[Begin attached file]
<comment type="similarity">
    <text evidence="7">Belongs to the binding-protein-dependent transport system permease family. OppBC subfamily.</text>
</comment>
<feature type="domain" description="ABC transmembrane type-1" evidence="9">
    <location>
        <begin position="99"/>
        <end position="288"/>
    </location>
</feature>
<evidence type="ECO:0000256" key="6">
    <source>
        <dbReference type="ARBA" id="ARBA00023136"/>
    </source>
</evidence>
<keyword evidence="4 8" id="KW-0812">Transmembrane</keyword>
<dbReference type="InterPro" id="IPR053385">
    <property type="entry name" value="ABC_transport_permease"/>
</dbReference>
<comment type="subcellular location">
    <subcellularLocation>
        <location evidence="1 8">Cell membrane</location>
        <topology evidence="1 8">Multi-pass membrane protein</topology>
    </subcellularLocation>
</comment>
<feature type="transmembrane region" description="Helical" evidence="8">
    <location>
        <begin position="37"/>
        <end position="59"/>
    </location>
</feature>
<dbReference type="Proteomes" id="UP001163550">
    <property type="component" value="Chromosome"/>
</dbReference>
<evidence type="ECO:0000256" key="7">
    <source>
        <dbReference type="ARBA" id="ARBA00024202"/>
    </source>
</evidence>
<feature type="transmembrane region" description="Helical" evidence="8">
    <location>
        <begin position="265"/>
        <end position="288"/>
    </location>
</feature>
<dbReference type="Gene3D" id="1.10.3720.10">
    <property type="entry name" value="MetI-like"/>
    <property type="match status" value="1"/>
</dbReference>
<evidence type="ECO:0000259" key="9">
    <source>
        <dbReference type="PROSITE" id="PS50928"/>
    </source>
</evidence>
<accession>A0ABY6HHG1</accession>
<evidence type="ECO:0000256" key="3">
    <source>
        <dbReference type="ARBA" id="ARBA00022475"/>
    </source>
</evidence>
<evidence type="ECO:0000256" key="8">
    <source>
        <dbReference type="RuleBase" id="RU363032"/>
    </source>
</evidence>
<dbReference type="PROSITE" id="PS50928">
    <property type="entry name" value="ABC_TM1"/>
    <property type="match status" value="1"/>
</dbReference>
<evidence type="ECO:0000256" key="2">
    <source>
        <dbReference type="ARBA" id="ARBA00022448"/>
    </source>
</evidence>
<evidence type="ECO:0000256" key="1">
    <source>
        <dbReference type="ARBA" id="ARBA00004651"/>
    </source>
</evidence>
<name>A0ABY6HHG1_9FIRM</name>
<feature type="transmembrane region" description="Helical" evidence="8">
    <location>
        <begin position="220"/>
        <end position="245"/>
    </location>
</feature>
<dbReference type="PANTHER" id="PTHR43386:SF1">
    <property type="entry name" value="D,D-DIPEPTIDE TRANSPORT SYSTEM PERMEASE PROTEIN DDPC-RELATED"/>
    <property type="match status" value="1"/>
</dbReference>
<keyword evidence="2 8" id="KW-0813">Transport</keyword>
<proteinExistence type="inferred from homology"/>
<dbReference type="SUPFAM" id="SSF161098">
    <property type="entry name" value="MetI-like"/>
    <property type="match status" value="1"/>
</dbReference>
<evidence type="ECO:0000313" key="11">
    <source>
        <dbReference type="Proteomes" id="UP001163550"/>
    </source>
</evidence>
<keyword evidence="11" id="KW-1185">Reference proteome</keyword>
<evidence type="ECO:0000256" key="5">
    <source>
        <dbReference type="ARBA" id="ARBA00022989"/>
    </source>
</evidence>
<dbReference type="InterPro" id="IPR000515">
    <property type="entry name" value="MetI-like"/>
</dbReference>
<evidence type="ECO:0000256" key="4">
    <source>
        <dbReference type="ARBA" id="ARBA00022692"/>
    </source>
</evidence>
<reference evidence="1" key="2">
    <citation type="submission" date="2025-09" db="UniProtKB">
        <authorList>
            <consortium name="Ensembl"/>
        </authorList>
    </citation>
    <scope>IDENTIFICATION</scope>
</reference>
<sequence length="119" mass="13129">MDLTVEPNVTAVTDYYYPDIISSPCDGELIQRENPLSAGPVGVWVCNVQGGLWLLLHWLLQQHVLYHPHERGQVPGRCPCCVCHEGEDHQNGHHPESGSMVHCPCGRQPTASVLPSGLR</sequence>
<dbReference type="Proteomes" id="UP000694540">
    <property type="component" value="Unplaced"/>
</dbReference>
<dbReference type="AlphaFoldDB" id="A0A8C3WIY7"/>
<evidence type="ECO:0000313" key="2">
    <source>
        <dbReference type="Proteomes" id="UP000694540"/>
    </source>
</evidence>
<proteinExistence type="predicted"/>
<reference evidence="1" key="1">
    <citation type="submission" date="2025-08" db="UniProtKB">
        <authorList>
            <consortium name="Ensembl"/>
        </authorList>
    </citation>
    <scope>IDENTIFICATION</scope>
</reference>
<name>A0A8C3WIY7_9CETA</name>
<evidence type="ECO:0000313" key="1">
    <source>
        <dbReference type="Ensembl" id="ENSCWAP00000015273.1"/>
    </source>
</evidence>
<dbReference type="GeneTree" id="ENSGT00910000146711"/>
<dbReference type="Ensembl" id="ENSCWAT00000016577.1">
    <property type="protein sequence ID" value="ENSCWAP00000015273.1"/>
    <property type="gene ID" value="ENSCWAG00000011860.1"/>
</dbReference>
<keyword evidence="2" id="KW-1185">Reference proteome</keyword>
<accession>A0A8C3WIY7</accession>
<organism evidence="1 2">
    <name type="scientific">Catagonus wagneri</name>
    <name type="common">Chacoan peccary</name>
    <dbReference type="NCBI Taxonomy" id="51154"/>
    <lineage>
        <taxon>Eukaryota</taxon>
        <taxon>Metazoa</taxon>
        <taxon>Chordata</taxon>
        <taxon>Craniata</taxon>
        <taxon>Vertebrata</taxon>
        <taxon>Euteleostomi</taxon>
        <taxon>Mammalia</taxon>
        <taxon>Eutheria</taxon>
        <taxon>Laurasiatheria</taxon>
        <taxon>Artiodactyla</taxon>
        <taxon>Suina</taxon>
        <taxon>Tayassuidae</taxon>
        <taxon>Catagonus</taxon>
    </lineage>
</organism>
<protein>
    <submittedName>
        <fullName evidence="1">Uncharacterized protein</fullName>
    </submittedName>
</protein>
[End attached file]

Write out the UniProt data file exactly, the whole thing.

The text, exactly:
<comment type="similarity">
    <text evidence="7">Belongs to the binding-protein-dependent transport system permease family. OppBC subfamily.</text>
</comment>
<feature type="domain" description="ABC transmembrane type-1" evidence="9">
    <location>
        <begin position="99"/>
        <end position="288"/>
    </location>
</feature>
<evidence type="ECO:0000256" key="6">
    <source>
        <dbReference type="ARBA" id="ARBA00023136"/>
    </source>
</evidence>
<keyword evidence="4 8" id="KW-0812">Transmembrane</keyword>
<dbReference type="InterPro" id="IPR053385">
    <property type="entry name" value="ABC_transport_permease"/>
</dbReference>
<comment type="subcellular location">
    <subcellularLocation>
        <location evidence="1 8">Cell membrane</location>
        <topology evidence="1 8">Multi-pass membrane protein</topology>
    </subcellularLocation>
</comment>
<feature type="transmembrane region" description="Helical" evidence="8">
    <location>
        <begin position="37"/>
        <end position="59"/>
    </location>
</feature>
<dbReference type="Proteomes" id="UP001163550">
    <property type="component" value="Chromosome"/>
</dbReference>
<evidence type="ECO:0000256" key="7">
    <source>
        <dbReference type="ARBA" id="ARBA00024202"/>
    </source>
</evidence>
<feature type="transmembrane region" description="Helical" evidence="8">
    <location>
        <begin position="265"/>
        <end position="288"/>
    </location>
</feature>
<dbReference type="Gene3D" id="1.10.3720.10">
    <property type="entry name" value="MetI-like"/>
    <property type="match status" value="1"/>
</dbReference>
<evidence type="ECO:0000259" key="9">
    <source>
        <dbReference type="PROSITE" id="PS50928"/>
    </source>
</evidence>
<accession>A0ABY6HHG1</accession>
<evidence type="ECO:0000256" key="3">
    <source>
        <dbReference type="ARBA" id="ARBA00022475"/>
    </source>
</evidence>
<evidence type="ECO:0000256" key="8">
    <source>
        <dbReference type="RuleBase" id="RU363032"/>
    </source>
</evidence>
<dbReference type="PROSITE" id="PS50928">
    <property type="entry name" value="ABC_TM1"/>
    <property type="match status" value="1"/>
</dbReference>
<evidence type="ECO:0000256" key="2">
    <source>
        <dbReference type="ARBA" id="ARBA00022448"/>
    </source>
</evidence>
<evidence type="ECO:0000256" key="1">
    <source>
        <dbReference type="ARBA" id="ARBA00004651"/>
    </source>
</evidence>
<name>A0ABY6HHG1_9FIRM</name>
<feature type="transmembrane region" description="Helical" evidence="8">
    <location>
        <begin position="220"/>
        <end position="245"/>
    </location>
</feature>
<dbReference type="PANTHER" id="PTHR43386:SF1">
    <property type="entry name" value="D,D-DIPEPTIDE TRANSPORT SYSTEM PERMEASE PROTEIN DDPC-RELATED"/>
    <property type="match status" value="1"/>
</dbReference>
<keyword evidence="2 8" id="KW-0813">Transport</keyword>
<proteinExistence type="inferred from homology"/>
<dbReference type="SUPFAM" id="SSF161098">
    <property type="entry name" value="MetI-like"/>
    <property type="match status" value="1"/>
</dbReference>
<evidence type="ECO:0000313" key="11">
    <source>
        <dbReference type="Proteomes" id="UP001163550"/>
    </source>
</evidence>
<keyword evidence="11" id="KW-1185">Reference proteome</keyword>
<evidence type="ECO:0000256" key="5">
    <source>
        <dbReference type="ARBA" id="ARBA00022989"/>
    </source>
</evidence>
<dbReference type="InterPro" id="IPR000515">
    <property type="entry name" value="MetI-like"/>
</dbReference>
<evidence type="ECO:0000256" key="4">
    <source>
        <dbReference type="ARBA" id="ARBA00022692"/>
    </source>
</evidence>
<reference evidence="1" key="2">
    <citation type="submission" date="2025-09" db="UniProtKB">
        <authorList>
            <consortium name="Ensembl"/>
        </authorList>
    </citation>
    <scope>IDENTIFICATION</scope>
</reference>
<sequence length="119" mass="13129">MDLTVEPNVTAVTDYYYPDIISSPCDGELIQRENPLSAGPVGVWVCNVQGGLWLLLHWLLQQHVLYHPHERGQVPGRCPCCVCHEGEDHQNGHHPESGSMVHCPCGRQPTASVLPSGLR</sequence>
<dbReference type="Proteomes" id="UP000694540">
    <property type="component" value="Unplaced"/>
</dbReference>
<dbReference type="AlphaFoldDB" id="A0A8C3WIY7"/>
<evidence type="ECO:0000313" key="2">
    <source>
        <dbReference type="Proteomes" id="UP000694540"/>
    </source>
</evidence>
<proteinExistence type="predicted"/>
<reference evidence="1" key="1">
    <citation type="submission" date="2025-08" db="UniProtKB">
        <authorList>
            <consortium name="Ensembl"/>
        </authorList>
    </citation>
    <scope>IDENTIFICATION</scope>
</reference>
<name>A0A8C3WIY7_9CETA</name>
<evidence type="ECO:0000313" key="1">
    <source>
        <dbReference type="Ensembl" id="ENSCWAP00000015273.1"/>
    </source>
</evidence>
<dbReference type="GeneTree" id="ENSGT00910000146711"/>
<dbReference type="Ensembl" id="ENSCWAT00000016577.1">
    <property type="protein sequence ID" value="ENSCWAP00000015273.1"/>
    <property type="gene ID" value="ENSCWAG00000011860.1"/>
</dbReference>
<keyword evidence="2" id="KW-1185">Reference proteome</keyword>
<accession>A0A8C3WIY7</accession>
<organism evidence="1 2">
    <name type="scientific">Catagonus wagneri</name>
    <name type="common">Chacoan peccary</name>
    <dbReference type="NCBI Taxonomy" id="51154"/>
    <lineage>
        <taxon>Eukaryota</taxon>
        <taxon>Metazoa</taxon>
        <taxon>Chordata</taxon>
        <taxon>Craniata</taxon>
        <taxon>Vertebrata</taxon>
        <taxon>Euteleostomi</taxon>
        <taxon>Mammalia</taxon>
        <taxon>Eutheria</taxon>
        <taxon>Laurasiatheria</taxon>
        <taxon>Artiodactyla</taxon>
        <taxon>Suina</taxon>
        <taxon>Tayassuidae</taxon>
        <taxon>Catagonus</taxon>
    </lineage>
</organism>
<protein>
    <submittedName>
        <fullName evidence="1">Uncharacterized protein</fullName>
    </submittedName>
</protein>